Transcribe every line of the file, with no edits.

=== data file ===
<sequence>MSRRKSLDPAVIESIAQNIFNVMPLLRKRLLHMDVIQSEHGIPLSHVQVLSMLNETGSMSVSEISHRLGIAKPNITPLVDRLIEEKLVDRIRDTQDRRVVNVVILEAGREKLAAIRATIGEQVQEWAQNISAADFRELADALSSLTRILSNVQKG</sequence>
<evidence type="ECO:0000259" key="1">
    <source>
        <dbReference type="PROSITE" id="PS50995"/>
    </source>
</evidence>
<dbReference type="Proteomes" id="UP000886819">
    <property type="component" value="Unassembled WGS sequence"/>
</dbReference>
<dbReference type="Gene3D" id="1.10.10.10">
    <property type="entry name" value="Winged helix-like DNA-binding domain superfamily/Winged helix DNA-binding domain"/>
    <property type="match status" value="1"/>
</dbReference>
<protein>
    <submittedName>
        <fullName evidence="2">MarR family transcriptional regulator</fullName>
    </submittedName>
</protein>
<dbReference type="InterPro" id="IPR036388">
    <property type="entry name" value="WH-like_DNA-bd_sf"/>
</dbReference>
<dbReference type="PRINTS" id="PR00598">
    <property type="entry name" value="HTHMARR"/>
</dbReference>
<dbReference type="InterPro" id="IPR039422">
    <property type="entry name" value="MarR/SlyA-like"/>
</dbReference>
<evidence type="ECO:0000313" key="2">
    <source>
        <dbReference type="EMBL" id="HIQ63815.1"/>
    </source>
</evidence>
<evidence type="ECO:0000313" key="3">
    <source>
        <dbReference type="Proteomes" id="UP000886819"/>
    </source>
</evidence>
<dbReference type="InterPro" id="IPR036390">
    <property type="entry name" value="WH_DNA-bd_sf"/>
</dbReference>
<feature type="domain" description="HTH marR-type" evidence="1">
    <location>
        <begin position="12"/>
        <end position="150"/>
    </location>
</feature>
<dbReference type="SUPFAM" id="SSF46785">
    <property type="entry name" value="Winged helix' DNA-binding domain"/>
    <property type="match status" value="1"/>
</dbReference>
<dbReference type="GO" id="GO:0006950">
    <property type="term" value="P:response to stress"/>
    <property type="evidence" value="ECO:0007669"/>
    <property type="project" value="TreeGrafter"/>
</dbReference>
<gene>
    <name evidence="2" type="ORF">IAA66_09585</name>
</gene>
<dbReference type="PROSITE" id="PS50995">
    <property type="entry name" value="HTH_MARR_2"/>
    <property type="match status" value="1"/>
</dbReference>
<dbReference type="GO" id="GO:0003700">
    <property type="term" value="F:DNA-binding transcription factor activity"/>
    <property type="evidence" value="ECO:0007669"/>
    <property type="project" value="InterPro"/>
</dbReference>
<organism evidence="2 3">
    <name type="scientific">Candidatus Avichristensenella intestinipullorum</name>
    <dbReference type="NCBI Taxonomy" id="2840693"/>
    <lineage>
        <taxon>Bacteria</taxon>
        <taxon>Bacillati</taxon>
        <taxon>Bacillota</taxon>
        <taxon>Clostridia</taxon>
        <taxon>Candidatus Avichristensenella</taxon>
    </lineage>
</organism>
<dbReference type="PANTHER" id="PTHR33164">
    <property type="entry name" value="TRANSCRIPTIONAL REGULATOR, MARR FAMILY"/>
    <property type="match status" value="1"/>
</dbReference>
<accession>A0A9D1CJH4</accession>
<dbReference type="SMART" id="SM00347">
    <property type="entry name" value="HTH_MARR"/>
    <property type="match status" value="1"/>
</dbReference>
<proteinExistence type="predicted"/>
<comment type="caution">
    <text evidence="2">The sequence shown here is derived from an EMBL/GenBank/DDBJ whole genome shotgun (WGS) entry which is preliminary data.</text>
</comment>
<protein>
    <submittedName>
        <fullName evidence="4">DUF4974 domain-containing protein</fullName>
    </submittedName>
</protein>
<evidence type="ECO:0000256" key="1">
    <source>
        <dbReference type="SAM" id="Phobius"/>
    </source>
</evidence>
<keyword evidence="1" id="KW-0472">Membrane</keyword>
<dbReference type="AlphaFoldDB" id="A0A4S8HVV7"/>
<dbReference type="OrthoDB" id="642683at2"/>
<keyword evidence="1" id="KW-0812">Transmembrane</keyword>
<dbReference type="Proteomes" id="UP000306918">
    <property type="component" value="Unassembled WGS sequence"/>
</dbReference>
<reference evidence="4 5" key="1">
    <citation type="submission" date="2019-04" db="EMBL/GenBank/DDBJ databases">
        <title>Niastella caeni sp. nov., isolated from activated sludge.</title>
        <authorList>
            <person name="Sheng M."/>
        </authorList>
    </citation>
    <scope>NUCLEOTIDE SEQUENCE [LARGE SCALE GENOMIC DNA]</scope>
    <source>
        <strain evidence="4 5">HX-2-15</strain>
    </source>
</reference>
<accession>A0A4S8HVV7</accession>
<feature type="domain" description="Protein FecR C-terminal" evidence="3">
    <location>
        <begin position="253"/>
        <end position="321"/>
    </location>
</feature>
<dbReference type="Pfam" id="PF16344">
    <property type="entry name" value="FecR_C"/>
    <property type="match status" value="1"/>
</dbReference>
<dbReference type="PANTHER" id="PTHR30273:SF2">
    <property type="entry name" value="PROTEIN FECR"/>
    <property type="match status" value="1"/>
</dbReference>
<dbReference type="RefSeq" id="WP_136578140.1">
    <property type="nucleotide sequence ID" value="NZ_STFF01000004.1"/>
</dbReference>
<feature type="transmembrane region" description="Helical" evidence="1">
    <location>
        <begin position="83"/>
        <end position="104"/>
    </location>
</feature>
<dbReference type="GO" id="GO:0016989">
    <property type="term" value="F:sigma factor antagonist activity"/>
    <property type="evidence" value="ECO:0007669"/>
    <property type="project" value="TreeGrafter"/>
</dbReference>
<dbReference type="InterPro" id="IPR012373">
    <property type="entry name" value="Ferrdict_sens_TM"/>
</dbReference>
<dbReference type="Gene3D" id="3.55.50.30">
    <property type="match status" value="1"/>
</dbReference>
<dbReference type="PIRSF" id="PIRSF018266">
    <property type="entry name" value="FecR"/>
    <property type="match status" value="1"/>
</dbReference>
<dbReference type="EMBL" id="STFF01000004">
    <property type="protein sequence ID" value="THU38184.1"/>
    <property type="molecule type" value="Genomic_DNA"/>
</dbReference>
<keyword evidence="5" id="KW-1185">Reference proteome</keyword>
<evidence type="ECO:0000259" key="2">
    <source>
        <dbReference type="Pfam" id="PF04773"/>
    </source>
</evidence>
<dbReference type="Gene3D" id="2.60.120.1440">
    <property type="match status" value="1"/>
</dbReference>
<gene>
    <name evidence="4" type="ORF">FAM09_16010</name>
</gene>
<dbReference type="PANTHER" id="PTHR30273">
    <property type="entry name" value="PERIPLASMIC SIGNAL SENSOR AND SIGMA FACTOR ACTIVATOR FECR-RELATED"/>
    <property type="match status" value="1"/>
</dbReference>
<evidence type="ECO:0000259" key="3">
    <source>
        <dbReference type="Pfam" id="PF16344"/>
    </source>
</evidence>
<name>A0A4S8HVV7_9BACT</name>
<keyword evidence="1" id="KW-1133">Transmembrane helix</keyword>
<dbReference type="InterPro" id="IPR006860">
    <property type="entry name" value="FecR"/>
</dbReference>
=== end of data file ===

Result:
<sequence>MSRRKSLDPAVIESIAQNIFNVMPLLRKRLLHMDVIQSEHGIPLSHVQVLSMLNETGSMSVSEISHRLGIAKPNITPLVDRLIEEKLVDRIRDTQDRRVVNVVILEAGREKLAAIRATIGEQVQEWAQNISAADFRELADALSSLTRILSNVQKG</sequence>
<evidence type="ECO:0000259" key="1">
    <source>
        <dbReference type="PROSITE" id="PS50995"/>
    </source>
</evidence>
<dbReference type="Proteomes" id="UP000886819">
    <property type="component" value="Unassembled WGS sequence"/>
</dbReference>
<dbReference type="Gene3D" id="1.10.10.10">
    <property type="entry name" value="Winged helix-like DNA-binding domain superfamily/Winged helix DNA-binding domain"/>
    <property type="match status" value="1"/>
</dbReference>
<protein>
    <submittedName>
        <fullName evidence="2">MarR family transcriptional regulator</fullName>
    </submittedName>
</protein>
<dbReference type="InterPro" id="IPR036388">
    <property type="entry name" value="WH-like_DNA-bd_sf"/>
</dbReference>
<dbReference type="PRINTS" id="PR00598">
    <property type="entry name" value="HTHMARR"/>
</dbReference>
<dbReference type="InterPro" id="IPR039422">
    <property type="entry name" value="MarR/SlyA-like"/>
</dbReference>
<evidence type="ECO:0000313" key="2">
    <source>
        <dbReference type="EMBL" id="HIQ63815.1"/>
    </source>
</evidence>
<evidence type="ECO:0000313" key="3">
    <source>
        <dbReference type="Proteomes" id="UP000886819"/>
    </source>
</evidence>
<dbReference type="InterPro" id="IPR036390">
    <property type="entry name" value="WH_DNA-bd_sf"/>
</dbReference>
<feature type="domain" description="HTH marR-type" evidence="1">
    <location>
        <begin position="12"/>
        <end position="150"/>
    </location>
</feature>
<dbReference type="SUPFAM" id="SSF46785">
    <property type="entry name" value="Winged helix' DNA-binding domain"/>
    <property type="match status" value="1"/>
</dbReference>
<dbReference type="GO" id="GO:0006950">
    <property type="term" value="P:response to stress"/>
    <property type="evidence" value="ECO:0007669"/>
    <property type="project" value="TreeGrafter"/>
</dbReference>
<gene>
    <name evidence="2" type="ORF">IAA66_09585</name>
</gene>
<dbReference type="PROSITE" id="PS50995">
    <property type="entry name" value="HTH_MARR_2"/>
    <property type="match status" value="1"/>
</dbReference>
<dbReference type="GO" id="GO:0003700">
    <property type="term" value="F:DNA-binding transcription factor activity"/>
    <property type="evidence" value="ECO:0007669"/>
    <property type="project" value="InterPro"/>
</dbReference>
<organism evidence="2 3">
    <name type="scientific">Candidatus Avichristensenella intestinipullorum</name>
    <dbReference type="NCBI Taxonomy" id="2840693"/>
    <lineage>
        <taxon>Bacteria</taxon>
        <taxon>Bacillati</taxon>
        <taxon>Bacillota</taxon>
        <taxon>Clostridia</taxon>
        <taxon>Candidatus Avichristensenella</taxon>
    </lineage>
</organism>
<dbReference type="PANTHER" id="PTHR33164">
    <property type="entry name" value="TRANSCRIPTIONAL REGULATOR, MARR FAMILY"/>
    <property type="match status" value="1"/>
</dbReference>
<accession>A0A9D1CJH4</accession>
<dbReference type="SMART" id="SM00347">
    <property type="entry name" value="HTH_MARR"/>
    <property type="match status" value="1"/>
</dbReference>
<proteinExistence type="predicted"/>
<comment type="caution">
    <text evidence="2">The sequence shown here is derived from an EMBL/GenBank/DDBJ whole genome shotgun (WGS) entry which is preliminary data.</text>
</comment>
<protein>
    <submittedName>
        <fullName evidence="4">DUF4974 domain-containing protein</fullName>
    </submittedName>
</protein>
<evidence type="ECO:0000256" key="1">
    <source>
        <dbReference type="SAM" id="Phobius"/>
    </source>
</evidence>
<keyword evidence="1" id="KW-0472">Membrane</keyword>
<dbReference type="AlphaFoldDB" id="A0A4S8HVV7"/>
<dbReference type="OrthoDB" id="642683at2"/>
<keyword evidence="1" id="KW-0812">Transmembrane</keyword>
<dbReference type="Proteomes" id="UP000306918">
    <property type="component" value="Unassembled WGS sequence"/>
</dbReference>
<reference evidence="4 5" key="1">
    <citation type="submission" date="2019-04" db="EMBL/GenBank/DDBJ databases">
        <title>Niastella caeni sp. nov., isolated from activated sludge.</title>
        <authorList>
            <person name="Sheng M."/>
        </authorList>
    </citation>
    <scope>NUCLEOTIDE SEQUENCE [LARGE SCALE GENOMIC DNA]</scope>
    <source>
        <strain evidence="4 5">HX-2-15</strain>
    </source>
</reference>
<accession>A0A4S8HVV7</accession>
<feature type="domain" description="Protein FecR C-terminal" evidence="3">
    <location>
        <begin position="253"/>
        <end position="321"/>
    </location>
</feature>
<dbReference type="Pfam" id="PF16344">
    <property type="entry name" value="FecR_C"/>
    <property type="match status" value="1"/>
</dbReference>
<dbReference type="PANTHER" id="PTHR30273:SF2">
    <property type="entry name" value="PROTEIN FECR"/>
    <property type="match status" value="1"/>
</dbReference>
<dbReference type="RefSeq" id="WP_136578140.1">
    <property type="nucleotide sequence ID" value="NZ_STFF01000004.1"/>
</dbReference>
<feature type="transmembrane region" description="Helical" evidence="1">
    <location>
        <begin position="83"/>
        <end position="104"/>
    </location>
</feature>
<dbReference type="GO" id="GO:0016989">
    <property type="term" value="F:sigma factor antagonist activity"/>
    <property type="evidence" value="ECO:0007669"/>
    <property type="project" value="TreeGrafter"/>
</dbReference>
<dbReference type="InterPro" id="IPR012373">
    <property type="entry name" value="Ferrdict_sens_TM"/>
</dbReference>
<dbReference type="Gene3D" id="3.55.50.30">
    <property type="match status" value="1"/>
</dbReference>
<dbReference type="PIRSF" id="PIRSF018266">
    <property type="entry name" value="FecR"/>
    <property type="match status" value="1"/>
</dbReference>
<dbReference type="EMBL" id="STFF01000004">
    <property type="protein sequence ID" value="THU38184.1"/>
    <property type="molecule type" value="Genomic_DNA"/>
</dbReference>
<keyword evidence="5" id="KW-1185">Reference proteome</keyword>
<evidence type="ECO:0000259" key="2">
    <source>
        <dbReference type="Pfam" id="PF04773"/>
    </source>
</evidence>
<dbReference type="Gene3D" id="2.60.120.1440">
    <property type="match status" value="1"/>
</dbReference>
<gene>
    <name evidence="4" type="ORF">FAM09_16010</name>
</gene>
<dbReference type="PANTHER" id="PTHR30273">
    <property type="entry name" value="PERIPLASMIC SIGNAL SENSOR AND SIGMA FACTOR ACTIVATOR FECR-RELATED"/>
    <property type="match status" value="1"/>
</dbReference>
<evidence type="ECO:0000259" key="3">
    <source>
        <dbReference type="Pfam" id="PF16344"/>
    </source>
</evidence>
<name>A0A4S8HVV7_9BACT</name>
<keyword evidence="1" id="KW-1133">Transmembrane helix</keyword>
<dbReference type="InterPro" id="IPR006860">
    <property type="entry name" value="FecR"/>
</dbReference>